Whenever a person clicks to “like” something they see on the Web, that information will go into their Facebook profile and marketers will be able to use the information to target advertising within Facebook.

This is a key point: all off-site “Like” activity will factor into targeting on Facebook. In other words, Facebook is mining actions across the Internet for targeting on its site. Brilliant and/or creepy? A little of both I think.

What many (most) people don’t realize also is that “Liking” something across the Internet will enable marketers or publishers to push content and “publish into [users’] news feeds.” This requires prior approval but it may not be clear that people are signing up for an ongoing stream of information or marketing messages.

15 Responses to “More on Facebook, Privacy & Data Mining”

  1. Malcolm Lewis Says:

    “What many (most) people don’t realize also is that “Liking” something across the Internet will enable marketers or publishers to push content and “publish into [users’] news feeds.” This requires prior approval but it may not be clear that people are signing up for an ongoing stream of information or marketing messages.”

    This is a key point. This alone will turn a lot of people off Liking stuff. It quickly becomes a disincentive to Like something when your FB feed starts clogging up with commercial vs personal updates.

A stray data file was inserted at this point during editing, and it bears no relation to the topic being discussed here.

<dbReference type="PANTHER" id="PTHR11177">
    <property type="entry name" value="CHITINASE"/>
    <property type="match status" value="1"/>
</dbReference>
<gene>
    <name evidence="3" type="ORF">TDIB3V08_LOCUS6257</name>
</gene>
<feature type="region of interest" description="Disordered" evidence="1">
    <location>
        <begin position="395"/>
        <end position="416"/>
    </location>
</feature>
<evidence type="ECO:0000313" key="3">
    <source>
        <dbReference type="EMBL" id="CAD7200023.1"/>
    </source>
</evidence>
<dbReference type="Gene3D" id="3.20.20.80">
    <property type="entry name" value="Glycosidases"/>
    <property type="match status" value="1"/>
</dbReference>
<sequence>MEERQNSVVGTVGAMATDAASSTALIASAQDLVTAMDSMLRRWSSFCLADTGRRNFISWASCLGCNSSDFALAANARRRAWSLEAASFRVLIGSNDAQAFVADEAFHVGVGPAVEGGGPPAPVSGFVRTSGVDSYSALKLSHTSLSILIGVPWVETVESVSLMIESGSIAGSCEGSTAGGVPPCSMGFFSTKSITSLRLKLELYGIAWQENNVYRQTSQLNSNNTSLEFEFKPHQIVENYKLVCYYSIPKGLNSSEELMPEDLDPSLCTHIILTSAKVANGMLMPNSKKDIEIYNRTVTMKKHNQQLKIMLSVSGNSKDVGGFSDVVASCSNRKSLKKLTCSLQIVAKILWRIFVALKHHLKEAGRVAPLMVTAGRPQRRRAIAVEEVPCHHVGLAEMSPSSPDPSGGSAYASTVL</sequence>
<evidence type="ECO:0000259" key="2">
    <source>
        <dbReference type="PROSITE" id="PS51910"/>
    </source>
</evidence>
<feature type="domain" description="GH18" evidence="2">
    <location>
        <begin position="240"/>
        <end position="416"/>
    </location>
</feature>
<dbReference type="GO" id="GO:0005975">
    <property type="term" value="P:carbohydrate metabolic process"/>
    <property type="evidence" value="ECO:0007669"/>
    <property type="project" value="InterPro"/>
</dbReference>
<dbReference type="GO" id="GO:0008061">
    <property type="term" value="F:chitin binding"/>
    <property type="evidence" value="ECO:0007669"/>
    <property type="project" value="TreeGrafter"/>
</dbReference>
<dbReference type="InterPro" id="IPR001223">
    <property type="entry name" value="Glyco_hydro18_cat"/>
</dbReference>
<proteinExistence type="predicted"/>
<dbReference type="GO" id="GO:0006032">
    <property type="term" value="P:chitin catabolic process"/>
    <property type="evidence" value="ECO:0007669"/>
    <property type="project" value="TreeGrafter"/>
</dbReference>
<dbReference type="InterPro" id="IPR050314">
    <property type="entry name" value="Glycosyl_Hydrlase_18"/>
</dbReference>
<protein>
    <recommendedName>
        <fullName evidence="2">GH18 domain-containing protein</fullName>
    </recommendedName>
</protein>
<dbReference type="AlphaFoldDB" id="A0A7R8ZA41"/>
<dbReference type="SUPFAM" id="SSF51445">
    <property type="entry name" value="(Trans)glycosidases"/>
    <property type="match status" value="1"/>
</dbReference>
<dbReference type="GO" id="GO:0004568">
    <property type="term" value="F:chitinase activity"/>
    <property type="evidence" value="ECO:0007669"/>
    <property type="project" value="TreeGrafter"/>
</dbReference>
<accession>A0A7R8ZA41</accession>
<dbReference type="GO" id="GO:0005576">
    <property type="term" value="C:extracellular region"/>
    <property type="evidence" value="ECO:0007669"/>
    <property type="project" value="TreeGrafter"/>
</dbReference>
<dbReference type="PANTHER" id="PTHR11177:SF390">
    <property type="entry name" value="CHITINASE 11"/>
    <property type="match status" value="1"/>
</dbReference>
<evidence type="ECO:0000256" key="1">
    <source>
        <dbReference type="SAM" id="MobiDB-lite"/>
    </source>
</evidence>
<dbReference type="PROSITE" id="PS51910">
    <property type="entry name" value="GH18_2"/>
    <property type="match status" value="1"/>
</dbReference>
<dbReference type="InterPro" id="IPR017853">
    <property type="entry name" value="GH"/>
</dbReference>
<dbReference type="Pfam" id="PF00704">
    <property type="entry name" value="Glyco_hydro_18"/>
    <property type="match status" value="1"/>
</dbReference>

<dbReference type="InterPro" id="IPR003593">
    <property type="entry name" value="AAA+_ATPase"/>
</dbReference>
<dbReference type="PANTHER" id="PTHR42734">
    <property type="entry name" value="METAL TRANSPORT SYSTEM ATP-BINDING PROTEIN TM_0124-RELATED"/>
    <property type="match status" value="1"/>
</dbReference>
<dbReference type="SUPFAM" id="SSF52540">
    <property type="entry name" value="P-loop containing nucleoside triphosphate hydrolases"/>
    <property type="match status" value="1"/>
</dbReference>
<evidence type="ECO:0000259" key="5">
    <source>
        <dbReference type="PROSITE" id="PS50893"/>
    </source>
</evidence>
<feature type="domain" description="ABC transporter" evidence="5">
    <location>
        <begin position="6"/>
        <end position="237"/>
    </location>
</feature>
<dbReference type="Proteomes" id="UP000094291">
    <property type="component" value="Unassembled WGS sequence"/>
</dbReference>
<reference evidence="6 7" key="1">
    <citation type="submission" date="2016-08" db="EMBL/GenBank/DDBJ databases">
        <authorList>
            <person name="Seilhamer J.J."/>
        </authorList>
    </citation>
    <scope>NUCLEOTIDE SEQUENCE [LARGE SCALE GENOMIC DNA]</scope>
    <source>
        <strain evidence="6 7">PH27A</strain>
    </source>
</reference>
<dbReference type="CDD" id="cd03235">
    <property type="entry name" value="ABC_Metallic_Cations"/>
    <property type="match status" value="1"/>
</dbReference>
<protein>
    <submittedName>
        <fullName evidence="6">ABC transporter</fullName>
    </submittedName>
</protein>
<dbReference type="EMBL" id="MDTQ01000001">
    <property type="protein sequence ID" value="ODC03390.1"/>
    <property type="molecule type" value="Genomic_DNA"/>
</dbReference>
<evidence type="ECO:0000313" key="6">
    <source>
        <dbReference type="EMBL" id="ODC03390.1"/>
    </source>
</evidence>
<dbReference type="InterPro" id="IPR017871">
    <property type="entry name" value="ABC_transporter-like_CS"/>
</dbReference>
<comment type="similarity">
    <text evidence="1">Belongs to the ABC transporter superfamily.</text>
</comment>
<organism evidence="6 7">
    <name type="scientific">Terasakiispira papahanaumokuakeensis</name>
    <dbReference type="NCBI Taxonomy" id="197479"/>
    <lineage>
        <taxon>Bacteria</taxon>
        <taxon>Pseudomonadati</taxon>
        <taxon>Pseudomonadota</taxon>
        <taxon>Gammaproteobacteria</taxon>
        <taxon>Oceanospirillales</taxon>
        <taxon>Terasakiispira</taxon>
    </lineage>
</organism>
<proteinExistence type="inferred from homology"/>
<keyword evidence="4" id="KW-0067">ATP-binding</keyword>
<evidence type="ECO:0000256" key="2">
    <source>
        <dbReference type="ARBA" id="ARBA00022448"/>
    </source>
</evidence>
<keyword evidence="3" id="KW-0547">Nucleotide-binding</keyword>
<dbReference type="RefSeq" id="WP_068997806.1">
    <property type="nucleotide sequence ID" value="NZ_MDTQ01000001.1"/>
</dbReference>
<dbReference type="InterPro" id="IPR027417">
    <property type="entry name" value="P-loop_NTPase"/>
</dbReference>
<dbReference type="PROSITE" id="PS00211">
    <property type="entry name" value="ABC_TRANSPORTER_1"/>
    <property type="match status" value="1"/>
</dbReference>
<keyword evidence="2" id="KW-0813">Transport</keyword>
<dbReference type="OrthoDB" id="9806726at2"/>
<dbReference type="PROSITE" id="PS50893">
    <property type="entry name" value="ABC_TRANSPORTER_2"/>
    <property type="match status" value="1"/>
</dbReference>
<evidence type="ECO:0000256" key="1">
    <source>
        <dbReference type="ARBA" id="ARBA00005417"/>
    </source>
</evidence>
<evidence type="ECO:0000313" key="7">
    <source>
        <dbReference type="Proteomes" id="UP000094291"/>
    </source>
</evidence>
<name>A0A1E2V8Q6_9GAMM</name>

2. Greg Sterling Says:

    We’ll see . . .

  3. Terry Howard Says:

    I still think it’s odd that I am somehow finding myself filling the role of defending Facebook for some reason, I do feel the need to point out that calling the data collected from what people “like” using the new Facebook “Like” button “off-site activity” is a mischaracterization. This button only works if you have a Facebook account and it is very clear that this is a Facebook tool that ties back in to you posting stuff to your wall. The way you explain it it sounds like they are planting some spyware and following your activity online. The user is physically pushing a button to socially bookmark back to their account things that they like. This is no different than using a StumbleUpon button that then turns around and delivers related sites to your past tastes. And, if you are out there Facebook “liking” furry porn, Facebook delivering you relevant ads to your fetish tastes, is the least of your worries as Grandma is going to want to know what this stuff you are “liking” means.